It´s been an incredible journey through Argentina that´s captured the very essence of this whole trip - adventures, excitement and riding my bicycle through some of the most beautiful scenery on earth. But when I first set out from Buenos Aires I was full of fears and doubts about cycling here and when I returned to Argentina from Chile, I thought the challenges of the desert and the distances too great to tackle on my own. But I took on the challenges and Argentina has rewarded me with a pannier-load of memories to mull over in years to come.
I've seen so many beautiful places - Bariloche and the Lakes; the Tromen Pass and the monkey puzzle forests below Volcan Lanin; canyons of red rock; Butch Cassidy's cabin at Chollila; desert landscapes and oasis towns wrapped up in poplars; vineyards and orchards that stretch to the very foot of the mountains; the beautiful city of Salta; the cloudforest of La Cornisa. And yet Argentina had one more trick up her sleeve . . . the final road to Bolivia . . . the Quebrada de Humahuaca.
The Quebrada de Humahuaca is a spectacular valley cut into the Andes that for centuries has linked the Altiplano with the plains below. It was first settled 10,000 years ago by the Omaguacas who gave it their name and today the population is still predominantly Indian. In 2003 it was designated a World Heritage site for landscape and culture. But before I tell you about my journey through the Quebrada, I should pick up my story back in Salta.
I cycled north from Salta on a beautiful route known as "La Cornisa" which was quite unlike anything else I'd seen in Argentina. The road climbed high into a subtropical landscape of densely-forested mountains, all damp and drippy and draped with vines, ferns and lichens. It was like cloudforest or jungle, except cold. I wouldn't have blinked an eye if Tarzan had swung by on a vine shouting "Aaaaaaaaaaaaaargh ... it´s jolly chilly in this loincloth". Cycling and camping in a damp climate, just like the desert, presents life-threatening challenges. For example, a week of wet weather made doing laundry impossible and (readers of a sensitive disposition should look away now) I had to recycle pants and socks from the dirty laundry bag. Things don´t get much tougher than this!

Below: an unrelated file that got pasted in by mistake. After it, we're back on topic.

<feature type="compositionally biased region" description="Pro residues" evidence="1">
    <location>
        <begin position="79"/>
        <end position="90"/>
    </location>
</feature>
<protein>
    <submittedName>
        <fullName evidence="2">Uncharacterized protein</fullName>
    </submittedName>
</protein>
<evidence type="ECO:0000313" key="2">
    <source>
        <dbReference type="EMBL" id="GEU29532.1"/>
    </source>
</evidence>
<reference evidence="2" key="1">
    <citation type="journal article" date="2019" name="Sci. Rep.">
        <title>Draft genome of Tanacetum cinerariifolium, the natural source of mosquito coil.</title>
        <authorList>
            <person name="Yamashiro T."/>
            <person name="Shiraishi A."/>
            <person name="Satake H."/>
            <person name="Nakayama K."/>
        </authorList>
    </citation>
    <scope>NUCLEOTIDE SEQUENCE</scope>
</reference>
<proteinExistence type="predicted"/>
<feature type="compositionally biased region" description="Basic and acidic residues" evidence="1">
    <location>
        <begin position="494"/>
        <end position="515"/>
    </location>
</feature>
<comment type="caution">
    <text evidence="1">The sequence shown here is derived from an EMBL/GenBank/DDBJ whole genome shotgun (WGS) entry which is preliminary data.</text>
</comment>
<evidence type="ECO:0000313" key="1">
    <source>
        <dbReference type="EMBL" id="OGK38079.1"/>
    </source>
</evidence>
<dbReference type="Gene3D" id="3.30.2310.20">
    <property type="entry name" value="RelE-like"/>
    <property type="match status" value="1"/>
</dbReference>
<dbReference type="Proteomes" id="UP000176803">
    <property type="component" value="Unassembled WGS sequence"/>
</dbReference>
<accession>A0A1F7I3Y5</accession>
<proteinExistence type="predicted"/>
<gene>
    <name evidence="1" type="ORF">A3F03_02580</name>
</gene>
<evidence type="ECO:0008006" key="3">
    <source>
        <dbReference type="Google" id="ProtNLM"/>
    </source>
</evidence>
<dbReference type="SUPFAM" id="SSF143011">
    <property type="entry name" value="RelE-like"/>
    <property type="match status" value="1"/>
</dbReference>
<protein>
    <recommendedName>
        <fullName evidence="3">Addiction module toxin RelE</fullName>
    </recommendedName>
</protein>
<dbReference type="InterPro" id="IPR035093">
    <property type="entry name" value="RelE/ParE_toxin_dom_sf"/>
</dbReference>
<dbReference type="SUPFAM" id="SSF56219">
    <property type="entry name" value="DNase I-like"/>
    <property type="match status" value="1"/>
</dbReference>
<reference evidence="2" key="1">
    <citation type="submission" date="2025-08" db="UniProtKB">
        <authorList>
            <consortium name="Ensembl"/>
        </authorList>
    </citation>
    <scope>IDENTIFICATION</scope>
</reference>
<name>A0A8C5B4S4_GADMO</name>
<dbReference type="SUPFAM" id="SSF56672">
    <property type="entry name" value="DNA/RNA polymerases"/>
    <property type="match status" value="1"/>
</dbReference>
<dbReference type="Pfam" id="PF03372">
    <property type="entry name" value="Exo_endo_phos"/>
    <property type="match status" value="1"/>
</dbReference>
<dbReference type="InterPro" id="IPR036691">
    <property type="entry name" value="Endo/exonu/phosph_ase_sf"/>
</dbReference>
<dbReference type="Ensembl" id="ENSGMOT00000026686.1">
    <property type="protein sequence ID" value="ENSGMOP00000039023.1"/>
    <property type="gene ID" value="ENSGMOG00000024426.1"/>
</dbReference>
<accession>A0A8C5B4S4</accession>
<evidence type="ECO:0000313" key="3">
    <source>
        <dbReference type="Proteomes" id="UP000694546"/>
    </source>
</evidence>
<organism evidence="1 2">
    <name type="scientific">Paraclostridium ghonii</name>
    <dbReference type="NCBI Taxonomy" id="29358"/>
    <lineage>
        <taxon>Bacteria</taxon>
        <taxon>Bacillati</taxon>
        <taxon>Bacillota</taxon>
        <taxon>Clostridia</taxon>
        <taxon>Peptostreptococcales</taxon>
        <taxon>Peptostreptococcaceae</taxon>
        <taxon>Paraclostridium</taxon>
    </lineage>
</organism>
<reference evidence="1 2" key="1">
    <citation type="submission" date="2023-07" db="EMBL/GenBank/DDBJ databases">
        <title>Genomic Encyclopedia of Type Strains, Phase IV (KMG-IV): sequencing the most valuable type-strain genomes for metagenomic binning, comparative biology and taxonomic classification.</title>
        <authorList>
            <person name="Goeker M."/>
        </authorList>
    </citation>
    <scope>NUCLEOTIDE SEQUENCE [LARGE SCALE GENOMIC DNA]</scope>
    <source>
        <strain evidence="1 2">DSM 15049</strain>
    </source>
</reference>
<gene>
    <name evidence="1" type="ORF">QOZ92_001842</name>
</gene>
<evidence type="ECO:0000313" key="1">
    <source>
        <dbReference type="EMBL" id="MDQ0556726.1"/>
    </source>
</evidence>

North of La Cornisa I cycled over a 6500-foot pass back into a semi-arid landscape and the delightful village of Purmamarca, gateway to the Quebrada. It´s narrow streets of adobe buildings and colourful Indian craft market were overlooked by a spectacular rock face, the Cerro de Siete Colores - the Mountain of Seven Colours. It doesn't really need any further explanation! I'll fondly remember the campsite at Purmamarca. It was accessed by balancing along a plank across a fast-flowing, muddy river - a bit tricky with a bicycle! When heavy rain persisted into the evening, the owner came round to tell everyone that if we wanted groceries from the village we should go now as the river would likely rise and the plank would become inaccessible! At Purmamarca the road splits - it's a left turn for Chile and a right turn for Bolivia. I turned right and entered the Quebrada de Humahuaca.
After a few miles I pulled off the main road into the muddy streets of Maimara. There were two things I wanted to see here - the colourful rocks on the mountainside above the village known as La Paleta de Pintor (the Painter's Palette) and the little cemetery built on a hill. Beyond Maimara the valley was vibrant and green with little plots of maize, vegetabales and flowers where people worked along the rows in broad-brimmed hats. Between the plots were flat-roofed adobe houses and where the fields ended, the mountains rose sheer into a blue sky. It was absolutely idyllic. At least it was idyllic when the sun shone but, boy, did it rain a lot through the Quebrada and not just that gentle pitter-patter stuff either - it was torrential. An afternoon downpour in the village of Humahuaca turned the streets instantly into muddy torrents and cut me off from the campsite. I've been told that this year´s wet season is especially wet and especially long - oh lucky me! Despite the fresher climate I have to remind myself that I´m now in the Tropics - a few days ago I cycled across the Tropic of Capricorn or, as they call it in Argentina, the Tropico de Capricornio (true!).